The Foreign Intelligence Surveillance Court oversees surveillance requests from the nation's intelligence agencies. The requests, made under the Foreign Intelligence Surveillance Act (FISA), typically come with a gag order. In April, as revealed two weeks ago by The Guardian, the court approved a request by the National Security Agency for ongoing daily access to the phone records of Verizon Business Services.
In reports based on information provided by former NSA contractor Edward Snowden earlier this month about the extent of U.S. government surveillance operations, The Guardian and The Washington Post said that Google and other technology companies, including Apple, Facebook, Microsoft and Yahoo, provided the NSA with direct access to company servers through as system called Prism, to sift through customer data in pursuit of national security.
[ Google cooperates with the government in other ways. Read Google Defends Efforts Against Rogue Pharmacies. ]
Google CEO Larry Page and chief legal officer David Drummond promptly rebutted the claim that their company provides U.S. authorities with direct access to customer data. And a week ago, Drummond published an open letter to Attorney General Eric Holder and Federal Bureau of Investigation Director Robert Mueller seeking permission to publish aggregate numbers of national security requests, including FISA orders in its Transparency Report.
Despite this, Google says that the Department of Justice and the FBI maintain that publishing the number of FISA requests the company receives is unlawful. Thus it has asked the FISC for a summary judgment declaring that it has the right to publish two numbers.
The company's legal motion states, "Google seeks a declaratory judgment that Google has the right under the First Amendment to publish, and that no applicable law or regulation prohibits Google from publishing, two aggregate unclassified numbers: (1) the total number of FISA requests it receives, if any; and (2) the total number of users or accounts encompassed within such requests."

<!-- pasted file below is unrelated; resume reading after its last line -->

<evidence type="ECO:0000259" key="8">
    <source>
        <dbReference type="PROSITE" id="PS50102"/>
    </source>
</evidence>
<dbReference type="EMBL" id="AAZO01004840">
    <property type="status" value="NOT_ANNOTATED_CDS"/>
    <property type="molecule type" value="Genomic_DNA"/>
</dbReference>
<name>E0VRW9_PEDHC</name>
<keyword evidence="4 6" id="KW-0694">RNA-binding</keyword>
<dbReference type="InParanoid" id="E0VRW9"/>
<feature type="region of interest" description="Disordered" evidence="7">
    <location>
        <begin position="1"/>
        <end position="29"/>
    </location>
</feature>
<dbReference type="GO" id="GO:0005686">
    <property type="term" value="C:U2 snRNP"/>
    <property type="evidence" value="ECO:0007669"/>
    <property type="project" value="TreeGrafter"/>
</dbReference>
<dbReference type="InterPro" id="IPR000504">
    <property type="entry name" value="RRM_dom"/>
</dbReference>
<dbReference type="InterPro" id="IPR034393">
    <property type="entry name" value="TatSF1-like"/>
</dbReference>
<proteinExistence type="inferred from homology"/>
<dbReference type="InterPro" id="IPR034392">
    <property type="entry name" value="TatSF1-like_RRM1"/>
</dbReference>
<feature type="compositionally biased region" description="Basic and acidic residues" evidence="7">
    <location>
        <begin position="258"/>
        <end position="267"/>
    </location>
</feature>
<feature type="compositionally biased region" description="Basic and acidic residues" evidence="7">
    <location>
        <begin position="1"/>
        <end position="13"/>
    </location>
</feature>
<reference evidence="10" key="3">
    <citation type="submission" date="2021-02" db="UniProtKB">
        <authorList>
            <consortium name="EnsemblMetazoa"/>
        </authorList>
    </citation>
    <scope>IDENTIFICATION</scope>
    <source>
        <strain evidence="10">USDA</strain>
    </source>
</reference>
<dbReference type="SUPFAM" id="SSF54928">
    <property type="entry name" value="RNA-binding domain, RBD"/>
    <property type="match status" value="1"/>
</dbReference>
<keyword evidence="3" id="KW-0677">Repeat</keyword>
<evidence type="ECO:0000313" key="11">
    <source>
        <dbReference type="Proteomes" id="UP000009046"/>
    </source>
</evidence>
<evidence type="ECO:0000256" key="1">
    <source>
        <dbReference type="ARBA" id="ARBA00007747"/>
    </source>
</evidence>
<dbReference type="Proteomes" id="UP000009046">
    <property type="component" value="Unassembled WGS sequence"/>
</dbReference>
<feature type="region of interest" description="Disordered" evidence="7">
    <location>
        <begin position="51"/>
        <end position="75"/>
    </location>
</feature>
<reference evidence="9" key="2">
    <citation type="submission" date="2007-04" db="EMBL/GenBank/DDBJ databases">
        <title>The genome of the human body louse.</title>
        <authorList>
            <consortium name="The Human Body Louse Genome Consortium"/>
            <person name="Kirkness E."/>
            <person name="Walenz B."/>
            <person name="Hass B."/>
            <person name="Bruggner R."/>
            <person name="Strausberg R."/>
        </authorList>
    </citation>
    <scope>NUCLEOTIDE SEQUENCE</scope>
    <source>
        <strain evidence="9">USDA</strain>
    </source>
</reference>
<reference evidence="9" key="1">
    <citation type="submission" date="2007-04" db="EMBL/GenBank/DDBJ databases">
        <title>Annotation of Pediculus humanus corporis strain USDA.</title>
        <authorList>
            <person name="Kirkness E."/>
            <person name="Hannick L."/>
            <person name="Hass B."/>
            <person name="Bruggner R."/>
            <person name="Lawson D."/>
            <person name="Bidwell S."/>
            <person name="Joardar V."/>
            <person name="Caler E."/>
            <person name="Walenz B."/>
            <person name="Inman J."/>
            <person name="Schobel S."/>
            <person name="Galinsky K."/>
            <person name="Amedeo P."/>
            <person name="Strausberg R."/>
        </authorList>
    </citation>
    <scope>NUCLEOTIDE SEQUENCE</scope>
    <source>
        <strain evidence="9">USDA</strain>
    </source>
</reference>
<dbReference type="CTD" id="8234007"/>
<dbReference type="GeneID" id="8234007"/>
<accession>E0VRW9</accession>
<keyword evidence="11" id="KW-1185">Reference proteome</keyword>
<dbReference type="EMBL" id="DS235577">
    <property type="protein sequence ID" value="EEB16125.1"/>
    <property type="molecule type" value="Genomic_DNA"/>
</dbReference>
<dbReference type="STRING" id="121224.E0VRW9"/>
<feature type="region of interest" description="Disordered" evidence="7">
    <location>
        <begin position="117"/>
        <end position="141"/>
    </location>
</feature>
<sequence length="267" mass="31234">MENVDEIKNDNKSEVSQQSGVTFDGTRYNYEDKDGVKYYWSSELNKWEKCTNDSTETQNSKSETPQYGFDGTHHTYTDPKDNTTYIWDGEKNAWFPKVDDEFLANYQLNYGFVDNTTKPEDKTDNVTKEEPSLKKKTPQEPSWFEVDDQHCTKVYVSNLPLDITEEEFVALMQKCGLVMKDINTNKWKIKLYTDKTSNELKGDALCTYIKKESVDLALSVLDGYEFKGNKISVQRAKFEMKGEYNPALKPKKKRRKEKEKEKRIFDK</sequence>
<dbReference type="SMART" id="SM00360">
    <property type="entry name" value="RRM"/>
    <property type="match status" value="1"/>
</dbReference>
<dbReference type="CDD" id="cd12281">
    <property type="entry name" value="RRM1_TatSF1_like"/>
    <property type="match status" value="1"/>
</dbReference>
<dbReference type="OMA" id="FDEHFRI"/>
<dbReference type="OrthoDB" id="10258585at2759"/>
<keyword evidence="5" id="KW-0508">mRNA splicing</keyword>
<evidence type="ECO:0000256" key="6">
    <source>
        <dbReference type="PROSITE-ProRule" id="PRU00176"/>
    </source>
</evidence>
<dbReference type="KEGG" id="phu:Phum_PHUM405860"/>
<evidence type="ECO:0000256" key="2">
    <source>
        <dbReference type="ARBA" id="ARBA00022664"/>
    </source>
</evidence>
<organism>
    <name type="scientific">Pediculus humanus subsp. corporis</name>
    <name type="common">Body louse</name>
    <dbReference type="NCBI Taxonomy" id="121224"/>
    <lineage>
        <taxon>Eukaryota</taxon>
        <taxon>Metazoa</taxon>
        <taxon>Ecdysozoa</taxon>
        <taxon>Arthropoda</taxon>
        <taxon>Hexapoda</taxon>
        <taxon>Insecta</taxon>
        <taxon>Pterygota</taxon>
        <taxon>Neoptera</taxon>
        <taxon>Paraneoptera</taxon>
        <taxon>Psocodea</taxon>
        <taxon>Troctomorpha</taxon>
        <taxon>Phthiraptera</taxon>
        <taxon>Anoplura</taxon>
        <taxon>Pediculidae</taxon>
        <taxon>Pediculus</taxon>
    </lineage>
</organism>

In an emailed statement, a Google spokeswoman said that Google has long pushed for transparency so that users can understand the extent of government demands for data, noting that the company was the first to release data on the number of National Security Letters it receives.
"However, greater transparency is needed, so today we have petitioned the Foreign Intelligence Surveillance Court to allow us to publish aggregate numbers of national security requests, including FISA disclosures, separately," Google's spokeswoman said. "Lumping national security requests together with criminal requests would be a backward step for Google and our users."
Apple, Facebook, Microsoft and Yahoo have all taken such a step, publishing statistics on government demands for user data that combine national security requests with requests related to criminal investigations.
As if to underscore the difficulties that Google faces in dealing with supposedly inaccurate claims about its cooperation with U.S. authorities while under a gag order, Google's legal filing notes, "Nothing in this Motion is intended to confirm or deny that Google has received any order or orders issued by this Court."